Jeremy Begbie is one of the leading theologians discussing the connection between christian faith and the arts. Very recently, I discovered a (pre-publication) article of his, titled: ‘The Future of Theology amid the Arts: Some Reformed Reflections’. (Because of the pre-publication shape of the article, Begbie asks the reader not to cite this version. I will respect that and summarize his thoughts).
In the initial pages, he outlines his perspective on the discussion between theology and aesthetics in different strands of Christianity. He argues that the lack of dialogue between these strands in the early 1980s, has completely disappeared by now. Reformed evangelicals do not hesitate to be inspired by Roman Catholic of Eastern Orthodox writers and thinkers. But it seems as if the Reformed tradition is in this respect always to some degree suspicious. Isn’t the Reformed tradition iconoclastic, extreme suspicious to the (figurative) arts, and so forth. Those are the questions of Begbie, and they seem to hit the mark, according to me.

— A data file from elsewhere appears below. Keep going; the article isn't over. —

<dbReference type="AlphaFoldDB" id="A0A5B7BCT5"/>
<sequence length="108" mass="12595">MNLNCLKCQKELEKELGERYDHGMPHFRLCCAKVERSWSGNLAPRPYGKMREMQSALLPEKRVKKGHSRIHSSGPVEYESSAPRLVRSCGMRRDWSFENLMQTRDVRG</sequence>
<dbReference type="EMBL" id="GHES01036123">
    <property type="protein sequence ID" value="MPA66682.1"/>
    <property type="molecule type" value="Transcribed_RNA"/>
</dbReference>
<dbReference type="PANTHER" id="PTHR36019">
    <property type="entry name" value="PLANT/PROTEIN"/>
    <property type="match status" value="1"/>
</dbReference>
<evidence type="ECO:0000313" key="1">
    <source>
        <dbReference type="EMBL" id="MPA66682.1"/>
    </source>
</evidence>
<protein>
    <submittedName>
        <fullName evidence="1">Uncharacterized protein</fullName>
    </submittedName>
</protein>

Begbie knows of some careful corrections in the past decade of this picture of the Reformed tradition. A number of studies argue for a different and more nuanced perspective. But the shadow of doubt still remains… But then Begbie makes a very interesting observation. From whence comes this shadow of doubt, he asks. And doesn’t the Reformed tradition possess enough riches to be explored? What striked me in this suggestion is the similarity in this respect between the situation in theological aesthetics and in sacramentology. Concerning sacramentology, the same observations could be made. The Reformed tradition is still regarded with suspicion, not only concerning the arts, but also concerning the sacraments. And for the same set of reasons, just mentioned.
That’s a pity, Begbie argues. We need the Reformed tradition in the debate about theology and the arts. And I add: we need the Reformed tradition in the ecumencial debate about theology and the sacraments.